Beyond Facebook: What ELSE do secondary buyers want?

March 2, 2011, 11:05 PM UTC

Secondary trading of private company shares has become the hottest topic in venture capital. The SEC is investigating, VC fund investors are worried about conflicts of interest and many of Wall Street’s biggest banks have begun to participate.

But almost all of this has revolved around shares in just five companies: Facebook, Groupon, LinkedIn, Twitter and Zynga.

What happens when those companies either are acquired or go public (LinkedIn, for example, has already filed for an IPO)? Does the direct secondary market return to its past life as a cottage industry, or is there a next generation of companies that can fill the void?

To get a better sense of what could come next, I asked SecondMarket to send over a list of companies that have received the most buy-side interest from its users (after the Big Five). The list is in order of popularity, but aggregated over the past year. Also, please note that SecondMarket has not completed trades in all of these companies:

  • Craigslist
  • Yelp
  • Bloom Energy
  • Pandora
  • eHarmony
  • Etsy
  • Foursquare
  • Gilt Groupe
  • Zillow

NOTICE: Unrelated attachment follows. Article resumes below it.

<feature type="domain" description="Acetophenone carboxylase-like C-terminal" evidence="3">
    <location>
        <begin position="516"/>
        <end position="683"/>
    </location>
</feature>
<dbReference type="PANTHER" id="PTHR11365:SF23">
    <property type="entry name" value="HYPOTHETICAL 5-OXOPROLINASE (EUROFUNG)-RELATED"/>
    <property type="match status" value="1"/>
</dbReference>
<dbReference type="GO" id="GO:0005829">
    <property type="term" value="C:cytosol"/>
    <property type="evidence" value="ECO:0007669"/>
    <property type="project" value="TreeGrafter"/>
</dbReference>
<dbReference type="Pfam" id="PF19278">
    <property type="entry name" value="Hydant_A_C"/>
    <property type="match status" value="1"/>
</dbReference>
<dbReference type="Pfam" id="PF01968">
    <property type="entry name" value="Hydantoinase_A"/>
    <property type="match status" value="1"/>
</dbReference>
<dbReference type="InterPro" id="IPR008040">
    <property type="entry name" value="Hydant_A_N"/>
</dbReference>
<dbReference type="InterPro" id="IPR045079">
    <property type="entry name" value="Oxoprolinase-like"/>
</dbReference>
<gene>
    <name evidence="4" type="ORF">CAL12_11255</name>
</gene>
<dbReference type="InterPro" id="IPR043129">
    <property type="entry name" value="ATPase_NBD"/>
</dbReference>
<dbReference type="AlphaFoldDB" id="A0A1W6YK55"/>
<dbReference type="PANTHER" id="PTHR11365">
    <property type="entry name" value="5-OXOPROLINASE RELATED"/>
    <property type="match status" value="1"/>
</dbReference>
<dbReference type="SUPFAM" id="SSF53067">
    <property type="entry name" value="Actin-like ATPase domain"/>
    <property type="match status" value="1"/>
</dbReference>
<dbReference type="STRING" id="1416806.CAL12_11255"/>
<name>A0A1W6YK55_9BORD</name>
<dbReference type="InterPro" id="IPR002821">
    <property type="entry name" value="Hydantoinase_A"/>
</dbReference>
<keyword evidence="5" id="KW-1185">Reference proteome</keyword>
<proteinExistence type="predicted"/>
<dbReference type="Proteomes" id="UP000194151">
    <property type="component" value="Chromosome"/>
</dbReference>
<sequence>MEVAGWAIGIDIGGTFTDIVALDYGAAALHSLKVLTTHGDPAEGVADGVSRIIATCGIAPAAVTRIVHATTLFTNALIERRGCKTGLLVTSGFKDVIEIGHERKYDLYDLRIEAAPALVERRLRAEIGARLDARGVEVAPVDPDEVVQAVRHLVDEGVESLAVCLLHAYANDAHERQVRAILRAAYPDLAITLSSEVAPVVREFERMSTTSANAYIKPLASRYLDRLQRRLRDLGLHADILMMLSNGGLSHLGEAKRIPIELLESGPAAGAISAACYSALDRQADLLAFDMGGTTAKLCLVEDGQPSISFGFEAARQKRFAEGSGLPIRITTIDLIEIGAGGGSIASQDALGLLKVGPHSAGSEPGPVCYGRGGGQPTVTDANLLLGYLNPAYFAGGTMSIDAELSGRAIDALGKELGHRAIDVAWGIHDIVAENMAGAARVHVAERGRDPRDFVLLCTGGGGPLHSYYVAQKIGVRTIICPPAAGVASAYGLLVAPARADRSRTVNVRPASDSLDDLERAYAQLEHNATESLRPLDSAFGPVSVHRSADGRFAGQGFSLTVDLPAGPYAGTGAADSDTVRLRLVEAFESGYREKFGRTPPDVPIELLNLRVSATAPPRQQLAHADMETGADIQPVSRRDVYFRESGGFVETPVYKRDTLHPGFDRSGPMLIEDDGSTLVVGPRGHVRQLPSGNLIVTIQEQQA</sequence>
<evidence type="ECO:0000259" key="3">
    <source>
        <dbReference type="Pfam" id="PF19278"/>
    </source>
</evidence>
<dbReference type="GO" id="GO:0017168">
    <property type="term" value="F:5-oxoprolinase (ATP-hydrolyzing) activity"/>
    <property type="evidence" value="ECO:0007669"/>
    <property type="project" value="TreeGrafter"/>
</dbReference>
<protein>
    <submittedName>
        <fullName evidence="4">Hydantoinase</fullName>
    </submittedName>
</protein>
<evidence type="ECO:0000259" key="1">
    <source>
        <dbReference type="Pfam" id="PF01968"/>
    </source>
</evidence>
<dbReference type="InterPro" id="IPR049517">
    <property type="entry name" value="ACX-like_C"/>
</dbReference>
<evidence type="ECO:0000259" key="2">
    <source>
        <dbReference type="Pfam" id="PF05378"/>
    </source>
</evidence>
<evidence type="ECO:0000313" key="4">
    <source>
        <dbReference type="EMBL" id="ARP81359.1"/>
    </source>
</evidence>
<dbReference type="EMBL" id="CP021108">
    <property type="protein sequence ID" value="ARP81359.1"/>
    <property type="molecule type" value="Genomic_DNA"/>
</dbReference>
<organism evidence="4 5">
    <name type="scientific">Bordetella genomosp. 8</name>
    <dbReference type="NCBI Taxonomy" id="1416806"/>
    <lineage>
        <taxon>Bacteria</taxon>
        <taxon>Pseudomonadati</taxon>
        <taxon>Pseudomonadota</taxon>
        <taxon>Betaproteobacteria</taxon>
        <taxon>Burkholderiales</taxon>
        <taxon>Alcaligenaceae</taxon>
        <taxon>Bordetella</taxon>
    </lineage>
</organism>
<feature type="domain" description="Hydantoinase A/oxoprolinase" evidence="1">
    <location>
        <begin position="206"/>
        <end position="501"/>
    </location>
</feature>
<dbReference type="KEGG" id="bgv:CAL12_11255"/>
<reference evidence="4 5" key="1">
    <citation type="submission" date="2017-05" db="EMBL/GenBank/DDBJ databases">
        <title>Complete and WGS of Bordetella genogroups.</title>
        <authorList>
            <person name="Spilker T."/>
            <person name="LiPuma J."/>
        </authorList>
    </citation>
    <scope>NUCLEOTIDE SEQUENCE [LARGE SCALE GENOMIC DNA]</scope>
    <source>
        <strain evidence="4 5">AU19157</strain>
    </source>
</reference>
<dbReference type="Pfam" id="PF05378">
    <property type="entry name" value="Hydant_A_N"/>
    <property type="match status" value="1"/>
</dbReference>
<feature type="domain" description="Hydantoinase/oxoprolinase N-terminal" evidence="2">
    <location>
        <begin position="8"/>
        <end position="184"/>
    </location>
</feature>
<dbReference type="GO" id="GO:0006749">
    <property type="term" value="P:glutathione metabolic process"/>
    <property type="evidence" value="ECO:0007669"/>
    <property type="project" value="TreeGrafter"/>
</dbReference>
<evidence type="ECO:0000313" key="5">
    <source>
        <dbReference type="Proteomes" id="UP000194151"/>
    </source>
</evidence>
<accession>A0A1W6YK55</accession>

• Huffington Post
  • Skype
  • Chegg
  • DropBox
  • Quora
  • Yammer

Not a bad group, even if two of them — Pandora and Skype — already have filed for IPOs. And even if a third, HuffingtonPost, recently was acquired. Also interesting to see Bloom Energy on there, given that all of the others involve Internet technologies (including, to a certain extent, Skype).

It’s obviously unlikely that any of these companies will become the next Facebook — whose shares, by some accounts, make up over half of today’s direct secondary trading volume — but most of them certainly will have employees looking to liquidate vested options over the next couple of years. And so long as prospective buyers keep digging past the largest names, there will continue to be a vibrant secondaries market. Well, unless the SEC intervenes…